- Parents who prioritize their children’s well-being over their own may be happier than less child-centric parents, finds research conducted with 322 parents by psychologists at Vrije Universiteit Amsterdam and the University of British Columbia. In the first of two studies, scientists asked parents recruited online to complete a child-centrism scale to measure their parenting style and a survey measuring the happiness and meaning in life that they experienced from having children. The researchers found that more child-centric parents were significantly more likely to report higher happiness and a sense of purpose in life derived from having children. In the second study, participants retold their previous day's activities, reporting how they felt during each activity. The researchers found that more child-centric parents had greater positive feelings, fewer negative feelings and experienced more meaning in life during child-care activities (Social Psychological and Personality Science, November).
- Irregular bedtimes may lead to behavioral problems in children, according to a study conducted at University College London. Researchers analyzed bedtime and behavioral data from 10,000 children in the United Kingdom, collected when the children were 3, 5 and 7 from their mothers and teachers. They found a clear, clinically and statistically significant link between bedtimes and behavior, noting that irregular bedtimes affected children's behavior by disrupting circadian rhythms, leading to sleep deprivation that affects the developing brain. As the children without regular bedtimes progressed through childhood, they scored increasingly worse on tests of hyperactivity, conduct problems, problems with peers and emotional difficulties. Children who switched to more regular bedtimes showed clear improvements in their behaviors (Pediatrics, November).
- Ruptures in the therapist-client relationship may damage a patient's treatment outcome, according to research led by Case Western Reserve University psychologists. The study's 116 participants had previously experienced a traumatic event, such as childhood sexual or physical abuse, physical assault or combat exposure, and had a primary diagnosis of post-traumatic stress disorder. The participants engaged in a 10-session, prolonged exposure therapy treatment program and were asked to assess their PTSD symptoms and their relationship with the therapist during treatment. The researchers found that 18 percent of patients experienced a rupture, or dip, in the therapeutic alliance, that was never repaired, and that this unresolved rupture predicted poorer treatment outcomes (Journal of Consulting and Clinical Psychology, online Nov. 4).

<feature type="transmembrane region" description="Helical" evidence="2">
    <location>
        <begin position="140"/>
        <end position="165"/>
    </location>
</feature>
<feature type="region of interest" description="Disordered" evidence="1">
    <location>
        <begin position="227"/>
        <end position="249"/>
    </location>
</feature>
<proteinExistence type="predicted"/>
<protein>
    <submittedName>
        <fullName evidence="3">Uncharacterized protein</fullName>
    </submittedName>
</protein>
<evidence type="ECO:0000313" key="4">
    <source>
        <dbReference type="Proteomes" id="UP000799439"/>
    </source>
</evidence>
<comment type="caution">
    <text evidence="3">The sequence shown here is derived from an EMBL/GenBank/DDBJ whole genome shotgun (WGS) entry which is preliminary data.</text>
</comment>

- Wives' behaviors appear to matter more when it comes to calming down after marital conflicts, finds a study conducted at the University of California, Berkeley. Researchers analyzed videotaped interactions of more than 80 middle-aged and older heterosexual couples — who were primarily white, socioeconomically well-off and with children — to pinpoint the negative peaks in the couple's conversations and the amount of time it took spouses to recover based on their body language, facial expressions and emotional and physiological responses. Marriages in which wives quickly calmed down during disputes were ultimately shown to be the happiest, in both the short and long term (Emotion, online Nov. 4).
- Eating disorders affect male as well as female teens, suggests a study led by Boston Children's Hospital scientists. The researchers reviewed survey responses collected every 12 to 36 months over 10 years from more than 5,500 U.S. teenage males. They found that nearly 18 percent reported being extremely concerned about their weight and physique, and nearly 3 percent met full or partial criteria for binge-eating disorder. Nearly one-third reported infrequent binge eating, purging or overeating (JAMA Pediatrics, online Nov. 4).
- Mindfulness training appears to improve attention skills and lower anti-social behavior among incarcerated youth, according to a study led by New York University researchers. The scientists randomly assigned 267 incarcerated males, ages 16 to 18, to one of two groups: an intervention group that received cognitive-behavioral/mindfulness training or a control group receiving an evidence-based intervention focused on attitudes and beliefs about substance use and violence. While the attention-related task performance for most of the participants declined due to the stress of being incarcerated, the mindfulness group showed significantly less of a decline compared with the control group, the research found. In addition, the teens who practiced mindfulness outside of the intervention sessions showed no decline at all in attention and cognitive control (Frontiers in Psychology, online Oct. 8).
- Learning a new skill may beat puzzles for boosting older adults' memory, finds a study led by a University of Texas at Dallas psychologist. The scientists divided the study's 221 older adults into three groups: One learned a new skill, such as photography, quilting or both; another took part in mentally stimulating activities, such as listening to classical music or completing crossword puzzles; and the third engaged in social activities, such as taking field trips with other adults. Each group took part in their activity for 15 hours a week for three months. The researchers found that participants who learned something new showed more improvement in their memory skills compared with the other groups (Psychological Science, in press).
- People with autism have distinctive personality tendencies compared with those without the disorder, suggests research conducted at the University of California, Davis. Scientists compared self-reported personality traits of 37 adults with autism spectrum disorder (ASD) and 42 typically developed adults, and self- and parent-reported personality traits of 50 children with ASD and 50 typically developing children. They found that both adults and children with ASD are more neurotic and less agreeable, less conscientious, less extraverted and less open to new experiences than those without the disorder. The results also indicate that individuals with ASD have a significant level of understanding of their own personalities (Journal of Personality and Social Psychology, in press).